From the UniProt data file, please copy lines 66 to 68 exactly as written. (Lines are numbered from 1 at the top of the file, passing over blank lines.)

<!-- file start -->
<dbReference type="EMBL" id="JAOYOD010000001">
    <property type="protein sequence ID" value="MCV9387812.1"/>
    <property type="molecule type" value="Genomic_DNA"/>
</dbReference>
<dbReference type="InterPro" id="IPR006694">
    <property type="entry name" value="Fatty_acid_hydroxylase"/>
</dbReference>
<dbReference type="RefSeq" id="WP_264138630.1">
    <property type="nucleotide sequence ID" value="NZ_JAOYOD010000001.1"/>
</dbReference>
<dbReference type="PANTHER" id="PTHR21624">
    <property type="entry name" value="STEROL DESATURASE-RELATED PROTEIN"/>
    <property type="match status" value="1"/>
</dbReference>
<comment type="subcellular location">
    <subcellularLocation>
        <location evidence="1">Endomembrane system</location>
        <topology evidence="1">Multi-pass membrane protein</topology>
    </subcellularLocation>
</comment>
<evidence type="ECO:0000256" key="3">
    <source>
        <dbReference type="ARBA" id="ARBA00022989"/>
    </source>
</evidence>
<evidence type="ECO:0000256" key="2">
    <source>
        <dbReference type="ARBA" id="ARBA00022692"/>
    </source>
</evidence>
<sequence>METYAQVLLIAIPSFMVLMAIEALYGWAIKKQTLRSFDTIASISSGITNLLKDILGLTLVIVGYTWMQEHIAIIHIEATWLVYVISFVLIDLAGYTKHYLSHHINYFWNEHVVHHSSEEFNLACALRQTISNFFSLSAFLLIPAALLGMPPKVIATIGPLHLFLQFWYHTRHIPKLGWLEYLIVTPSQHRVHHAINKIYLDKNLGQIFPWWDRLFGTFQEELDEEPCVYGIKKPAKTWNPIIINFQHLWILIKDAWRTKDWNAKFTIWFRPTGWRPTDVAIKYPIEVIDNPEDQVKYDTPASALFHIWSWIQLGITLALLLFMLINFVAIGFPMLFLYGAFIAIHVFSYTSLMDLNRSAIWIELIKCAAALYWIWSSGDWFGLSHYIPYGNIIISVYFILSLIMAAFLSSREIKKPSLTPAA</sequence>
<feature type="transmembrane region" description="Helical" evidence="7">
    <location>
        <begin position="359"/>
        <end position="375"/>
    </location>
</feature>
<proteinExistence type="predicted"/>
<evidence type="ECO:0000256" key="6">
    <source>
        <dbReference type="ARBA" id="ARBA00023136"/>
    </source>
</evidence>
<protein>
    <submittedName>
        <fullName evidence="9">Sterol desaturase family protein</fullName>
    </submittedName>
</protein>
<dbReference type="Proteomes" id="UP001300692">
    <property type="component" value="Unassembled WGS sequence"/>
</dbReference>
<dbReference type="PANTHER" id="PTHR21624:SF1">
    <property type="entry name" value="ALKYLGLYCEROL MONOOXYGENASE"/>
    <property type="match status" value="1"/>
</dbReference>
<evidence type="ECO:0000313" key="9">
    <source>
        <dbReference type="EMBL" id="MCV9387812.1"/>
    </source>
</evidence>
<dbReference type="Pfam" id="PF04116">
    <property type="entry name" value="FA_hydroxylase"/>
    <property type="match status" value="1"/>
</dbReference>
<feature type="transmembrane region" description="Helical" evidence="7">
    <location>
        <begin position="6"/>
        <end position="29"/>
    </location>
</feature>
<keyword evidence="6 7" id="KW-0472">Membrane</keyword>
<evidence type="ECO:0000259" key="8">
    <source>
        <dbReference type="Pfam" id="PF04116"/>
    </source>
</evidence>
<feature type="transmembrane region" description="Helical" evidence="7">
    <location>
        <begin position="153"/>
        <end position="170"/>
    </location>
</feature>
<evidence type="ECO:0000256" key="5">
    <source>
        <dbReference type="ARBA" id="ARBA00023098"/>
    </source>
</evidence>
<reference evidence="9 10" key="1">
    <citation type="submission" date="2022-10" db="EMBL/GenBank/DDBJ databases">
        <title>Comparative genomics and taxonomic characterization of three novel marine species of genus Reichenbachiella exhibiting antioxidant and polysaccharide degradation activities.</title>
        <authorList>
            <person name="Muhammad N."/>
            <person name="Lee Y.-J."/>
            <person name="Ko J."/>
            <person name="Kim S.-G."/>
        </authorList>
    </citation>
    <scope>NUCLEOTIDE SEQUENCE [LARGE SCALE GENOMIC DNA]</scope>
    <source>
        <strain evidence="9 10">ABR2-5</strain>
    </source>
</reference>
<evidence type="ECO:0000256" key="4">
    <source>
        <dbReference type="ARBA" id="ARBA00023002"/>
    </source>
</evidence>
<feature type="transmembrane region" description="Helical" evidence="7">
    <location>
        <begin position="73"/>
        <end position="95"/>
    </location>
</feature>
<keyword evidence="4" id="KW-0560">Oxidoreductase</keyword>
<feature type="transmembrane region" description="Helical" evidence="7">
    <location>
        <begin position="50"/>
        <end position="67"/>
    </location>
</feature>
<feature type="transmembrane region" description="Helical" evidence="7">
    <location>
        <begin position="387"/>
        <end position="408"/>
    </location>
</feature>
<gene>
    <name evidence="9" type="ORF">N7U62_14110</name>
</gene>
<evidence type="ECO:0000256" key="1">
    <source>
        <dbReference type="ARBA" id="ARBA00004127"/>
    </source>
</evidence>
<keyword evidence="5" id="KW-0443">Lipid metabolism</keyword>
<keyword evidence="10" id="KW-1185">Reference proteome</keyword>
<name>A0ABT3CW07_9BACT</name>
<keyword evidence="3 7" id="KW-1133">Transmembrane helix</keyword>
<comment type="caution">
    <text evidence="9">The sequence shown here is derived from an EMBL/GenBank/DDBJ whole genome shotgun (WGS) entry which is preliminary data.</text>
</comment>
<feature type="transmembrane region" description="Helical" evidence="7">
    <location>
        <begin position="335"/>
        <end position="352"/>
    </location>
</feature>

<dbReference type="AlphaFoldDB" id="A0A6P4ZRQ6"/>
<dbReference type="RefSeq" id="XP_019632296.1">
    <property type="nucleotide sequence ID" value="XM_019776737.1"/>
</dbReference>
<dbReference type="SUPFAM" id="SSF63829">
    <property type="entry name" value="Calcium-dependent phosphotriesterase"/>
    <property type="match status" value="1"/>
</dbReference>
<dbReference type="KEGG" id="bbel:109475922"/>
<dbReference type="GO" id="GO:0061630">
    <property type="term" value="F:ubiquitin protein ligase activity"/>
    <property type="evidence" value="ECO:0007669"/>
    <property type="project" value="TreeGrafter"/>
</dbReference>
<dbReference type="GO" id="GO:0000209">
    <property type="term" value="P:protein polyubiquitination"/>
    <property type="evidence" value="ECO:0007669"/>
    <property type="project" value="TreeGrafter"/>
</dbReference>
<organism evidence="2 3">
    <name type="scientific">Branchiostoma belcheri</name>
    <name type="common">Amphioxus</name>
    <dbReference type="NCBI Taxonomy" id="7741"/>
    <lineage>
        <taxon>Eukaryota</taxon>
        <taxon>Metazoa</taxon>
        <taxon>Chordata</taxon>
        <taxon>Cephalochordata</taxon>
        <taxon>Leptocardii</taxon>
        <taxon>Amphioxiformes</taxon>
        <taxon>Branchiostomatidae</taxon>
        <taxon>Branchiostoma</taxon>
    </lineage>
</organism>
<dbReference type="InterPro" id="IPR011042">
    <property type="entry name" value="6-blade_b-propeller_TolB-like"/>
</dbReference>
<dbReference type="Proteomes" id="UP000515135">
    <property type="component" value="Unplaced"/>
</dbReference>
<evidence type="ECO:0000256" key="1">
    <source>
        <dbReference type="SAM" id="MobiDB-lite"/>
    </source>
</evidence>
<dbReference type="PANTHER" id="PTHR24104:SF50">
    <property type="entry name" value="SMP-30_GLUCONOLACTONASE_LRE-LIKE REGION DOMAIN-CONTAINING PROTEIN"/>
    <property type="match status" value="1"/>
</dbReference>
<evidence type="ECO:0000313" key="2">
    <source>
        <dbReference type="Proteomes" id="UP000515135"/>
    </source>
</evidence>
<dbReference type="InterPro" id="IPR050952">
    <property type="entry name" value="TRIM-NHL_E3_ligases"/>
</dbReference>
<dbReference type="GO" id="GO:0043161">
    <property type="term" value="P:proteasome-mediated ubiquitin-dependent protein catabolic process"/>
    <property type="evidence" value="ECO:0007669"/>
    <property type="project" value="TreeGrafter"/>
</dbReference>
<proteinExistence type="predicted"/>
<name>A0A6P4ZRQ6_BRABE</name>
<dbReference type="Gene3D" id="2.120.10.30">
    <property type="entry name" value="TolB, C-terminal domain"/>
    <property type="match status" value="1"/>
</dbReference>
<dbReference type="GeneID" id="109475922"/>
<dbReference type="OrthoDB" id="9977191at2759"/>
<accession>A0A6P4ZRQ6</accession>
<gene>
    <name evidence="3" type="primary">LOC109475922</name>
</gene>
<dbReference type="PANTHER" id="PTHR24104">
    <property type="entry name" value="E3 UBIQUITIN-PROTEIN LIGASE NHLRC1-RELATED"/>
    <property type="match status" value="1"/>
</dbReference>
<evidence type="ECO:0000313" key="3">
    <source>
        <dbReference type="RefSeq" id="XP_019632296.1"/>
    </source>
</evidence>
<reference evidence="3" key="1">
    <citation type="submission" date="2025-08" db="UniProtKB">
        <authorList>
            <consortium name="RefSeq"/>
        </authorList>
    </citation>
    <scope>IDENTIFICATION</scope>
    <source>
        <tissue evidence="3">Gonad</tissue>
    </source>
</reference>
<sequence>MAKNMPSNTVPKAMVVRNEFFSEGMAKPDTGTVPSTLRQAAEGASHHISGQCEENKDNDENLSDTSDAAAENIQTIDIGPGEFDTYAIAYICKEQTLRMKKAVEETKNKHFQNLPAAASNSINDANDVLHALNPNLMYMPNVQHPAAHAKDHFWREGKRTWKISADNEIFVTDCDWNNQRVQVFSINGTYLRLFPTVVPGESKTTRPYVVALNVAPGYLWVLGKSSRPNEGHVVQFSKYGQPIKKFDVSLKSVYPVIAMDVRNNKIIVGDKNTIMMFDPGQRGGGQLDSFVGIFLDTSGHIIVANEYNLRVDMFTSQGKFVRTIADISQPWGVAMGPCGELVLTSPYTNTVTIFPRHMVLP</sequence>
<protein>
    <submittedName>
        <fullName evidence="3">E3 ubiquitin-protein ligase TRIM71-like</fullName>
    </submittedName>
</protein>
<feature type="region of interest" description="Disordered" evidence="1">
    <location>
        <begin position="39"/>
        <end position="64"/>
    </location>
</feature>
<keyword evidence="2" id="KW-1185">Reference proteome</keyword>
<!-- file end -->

    <location>
        <begin position="6"/>
        <end position="29"/>